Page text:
Trevor Chaplin teaches woodwork and likes to listen to jazz. Jill Swinburne teaches English and wants to help save the planet. Trevor tries to buy some jazz records but this leads to ... See full summary »
Trevor Chaplin teaches woodwork and likes to listen to jazz. Jill Swinburne teaches English and wants to help save the planet. They live together and just want a quiet life. Then they meet ... See full summary »
Trevor Chaplin teaches woodwork and likes to listen to jazz. Jill Chapman teaches English and wants to help save the planet. They live together and just want a quiet life. Since their last ... See full summary »
A rather naive, middle-class man is admitted to a hospital ward and finds that he is sharing it with a working-class layabout and an upper-class hypochondriac. All three of them cause headaches for the hospital staff.
Terry and Bob from The Likely Lads (1964) continue their life after Terry arrives home from serving in the Army to discover that Bob is about to marry his girlfriend Thelma. Can Thelma lead... See full summary »
The adventures of two "likely lads" ostensibly set in the North East of England (but filmed in Willesden Junction, London). Terry and Bob have been friends since childhood. Bob is the ... See full summary »
Set in Gallowshields on Tyneside between the 2 World Wars, this story follows the life of ex-sergeant Jack Ford and the Seaton family as they deal with the aftermath of the Great War, the Great 1920s Depression and trade union activists.
Three old men from Yorkshire who have never grown up face the trials of their fellow town citizens and everyday life and stay young by reminiscing about the days of their youth and attempting feats not common to the elderly.
Terry is divorced from his German wife and has a Finnish girlfriend Christina. At Thelma's suggestion they join her and Bob on a caravan holiday but due to a mishap the men get separated ... See full summary »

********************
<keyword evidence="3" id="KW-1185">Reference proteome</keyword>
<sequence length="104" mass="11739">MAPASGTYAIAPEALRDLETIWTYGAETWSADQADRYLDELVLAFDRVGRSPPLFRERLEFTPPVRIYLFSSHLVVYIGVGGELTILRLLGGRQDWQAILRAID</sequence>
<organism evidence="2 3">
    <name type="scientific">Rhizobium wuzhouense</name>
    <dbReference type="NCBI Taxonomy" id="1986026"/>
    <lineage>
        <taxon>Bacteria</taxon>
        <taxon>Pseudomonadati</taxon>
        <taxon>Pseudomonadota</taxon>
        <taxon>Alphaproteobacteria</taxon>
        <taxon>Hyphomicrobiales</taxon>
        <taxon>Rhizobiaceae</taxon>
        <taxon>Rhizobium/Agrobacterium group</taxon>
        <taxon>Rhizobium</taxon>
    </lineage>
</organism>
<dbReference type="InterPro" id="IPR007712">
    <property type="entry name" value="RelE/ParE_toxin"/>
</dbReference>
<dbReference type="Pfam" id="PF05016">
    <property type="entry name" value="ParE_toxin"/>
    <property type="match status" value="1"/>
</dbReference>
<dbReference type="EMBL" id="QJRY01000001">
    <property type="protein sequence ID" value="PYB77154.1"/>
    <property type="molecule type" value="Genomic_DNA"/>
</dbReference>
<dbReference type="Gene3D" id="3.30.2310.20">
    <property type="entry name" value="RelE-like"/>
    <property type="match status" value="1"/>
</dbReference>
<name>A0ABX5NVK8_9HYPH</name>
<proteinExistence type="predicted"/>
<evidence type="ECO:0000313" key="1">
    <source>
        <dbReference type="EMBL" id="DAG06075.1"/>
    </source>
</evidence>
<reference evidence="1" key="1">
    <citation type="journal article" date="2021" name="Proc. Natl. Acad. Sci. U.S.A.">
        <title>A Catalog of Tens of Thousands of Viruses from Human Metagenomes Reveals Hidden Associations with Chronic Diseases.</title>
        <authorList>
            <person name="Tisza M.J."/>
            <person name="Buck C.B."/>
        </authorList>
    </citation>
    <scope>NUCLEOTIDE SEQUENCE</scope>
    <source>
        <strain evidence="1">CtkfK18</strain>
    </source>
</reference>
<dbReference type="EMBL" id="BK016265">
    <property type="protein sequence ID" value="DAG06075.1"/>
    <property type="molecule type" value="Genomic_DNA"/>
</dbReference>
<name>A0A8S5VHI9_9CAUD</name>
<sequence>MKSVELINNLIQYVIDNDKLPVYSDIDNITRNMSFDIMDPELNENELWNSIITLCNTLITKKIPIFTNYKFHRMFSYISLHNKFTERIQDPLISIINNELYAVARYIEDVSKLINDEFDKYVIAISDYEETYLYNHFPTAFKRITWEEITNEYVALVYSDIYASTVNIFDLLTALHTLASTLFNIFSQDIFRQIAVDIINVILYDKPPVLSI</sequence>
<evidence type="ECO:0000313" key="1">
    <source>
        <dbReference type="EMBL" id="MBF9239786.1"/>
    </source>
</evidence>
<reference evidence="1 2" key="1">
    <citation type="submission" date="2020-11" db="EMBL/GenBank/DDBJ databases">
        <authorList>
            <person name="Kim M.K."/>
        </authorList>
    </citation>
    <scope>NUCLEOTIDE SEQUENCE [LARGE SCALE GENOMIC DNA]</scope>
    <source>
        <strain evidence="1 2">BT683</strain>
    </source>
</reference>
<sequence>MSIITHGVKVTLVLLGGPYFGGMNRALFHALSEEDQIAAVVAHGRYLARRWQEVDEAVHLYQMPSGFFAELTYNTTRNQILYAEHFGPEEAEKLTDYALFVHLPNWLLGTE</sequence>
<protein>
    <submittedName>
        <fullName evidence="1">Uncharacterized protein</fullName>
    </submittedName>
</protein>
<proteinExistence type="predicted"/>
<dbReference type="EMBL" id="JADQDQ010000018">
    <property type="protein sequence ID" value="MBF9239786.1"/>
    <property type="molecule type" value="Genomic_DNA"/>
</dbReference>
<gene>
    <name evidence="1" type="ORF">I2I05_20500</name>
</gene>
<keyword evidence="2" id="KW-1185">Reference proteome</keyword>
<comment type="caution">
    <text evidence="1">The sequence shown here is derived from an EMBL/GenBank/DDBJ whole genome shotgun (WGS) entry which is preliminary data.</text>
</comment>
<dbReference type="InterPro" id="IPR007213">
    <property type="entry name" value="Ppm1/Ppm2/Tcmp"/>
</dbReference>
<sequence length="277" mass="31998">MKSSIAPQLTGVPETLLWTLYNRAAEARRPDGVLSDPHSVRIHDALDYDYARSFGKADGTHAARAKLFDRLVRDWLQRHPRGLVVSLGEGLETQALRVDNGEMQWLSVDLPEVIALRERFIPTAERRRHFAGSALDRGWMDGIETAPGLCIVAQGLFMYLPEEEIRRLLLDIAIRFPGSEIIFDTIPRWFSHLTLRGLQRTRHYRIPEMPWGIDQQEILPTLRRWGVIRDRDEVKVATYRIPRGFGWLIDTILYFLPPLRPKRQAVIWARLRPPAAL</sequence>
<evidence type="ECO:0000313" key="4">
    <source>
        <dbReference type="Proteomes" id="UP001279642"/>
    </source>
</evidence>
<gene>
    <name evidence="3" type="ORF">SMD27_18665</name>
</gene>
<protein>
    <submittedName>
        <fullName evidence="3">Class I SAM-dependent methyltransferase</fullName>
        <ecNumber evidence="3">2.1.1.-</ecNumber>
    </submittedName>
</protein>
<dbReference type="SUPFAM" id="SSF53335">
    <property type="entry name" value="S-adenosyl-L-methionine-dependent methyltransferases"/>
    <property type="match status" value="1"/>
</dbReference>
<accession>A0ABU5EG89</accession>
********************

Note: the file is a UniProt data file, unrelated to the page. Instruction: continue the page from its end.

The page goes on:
Trevor Chaplin teaches woodwork and likes to listen to jazz. Jill Swinburne teaches English and wants to help save the planet. Trevor tries to buy some jazz records but this leads to meeting a "dazzlingly beautiful platinum blond", a suspicious detective sergeant and a strange pair of men running a junior football team. Big Al and Little Norm agree to help Trevor and Jill with their school supplies problems. Jill decides to stand as a local councillor. A tale of "Black Economies", council corruption and many strange characters all set to a background of Bix Beiderbecke. Written by
Steve Crook <email@example.com>
The names of the leading characters were developed from the characters in Alan Plater's earlier series Get Lost! (1981). When the actors had to be re-cast, Plater looked for new names for what were similar characters. Neville Keaton from 'Get Lost' was a woodwork teacher who liked jazz and football. For the Beiderbecke Trilogy, he became Trevor Chaplin, Keaton and Chaplin being two of Plater's comic heroes. Judy Threadgold from 'Get Lost' was an English teacher and an environmentalist who had been named in homage to Sunderland A.F.C. goalkeeper Harry Threadgold. For the Beiderbecke Trilogy, she became Jill Swinburne, named after Newcastle United F.C. goalkeeper Tom Swinburne. See more »
This was not the first outing for Alan Plater's schoolteacher detectives, who in 1981's Get Lost had been played admirably by Alun Armstrong and Frances Tomelty. However no-one could quibble with the re-casting. James Bolam effortlessly nails each line of the arch dialogue, while the talented Barbara Flynn has that rare quality of looking both believably ordinary and incredibly fanciable. Some wonderful British character actors also get plenty of screen time in what is effectively an ensemble piece. Colin Blakely, Keith Marsh, Danny Schiller, Robert Longden and Keith Clarke all do sterling work, but special mention must be made of Dudley Sutton's tweedy schoolmaster and Terence Rigby's saturnine Big Al, while Dominic Jephcott was a real find as the callow university educated detective. A beautifully constructed series, that remains as pertinent as ever in a society increasingly disrespectful of privacy and intolerant of eccentricity.
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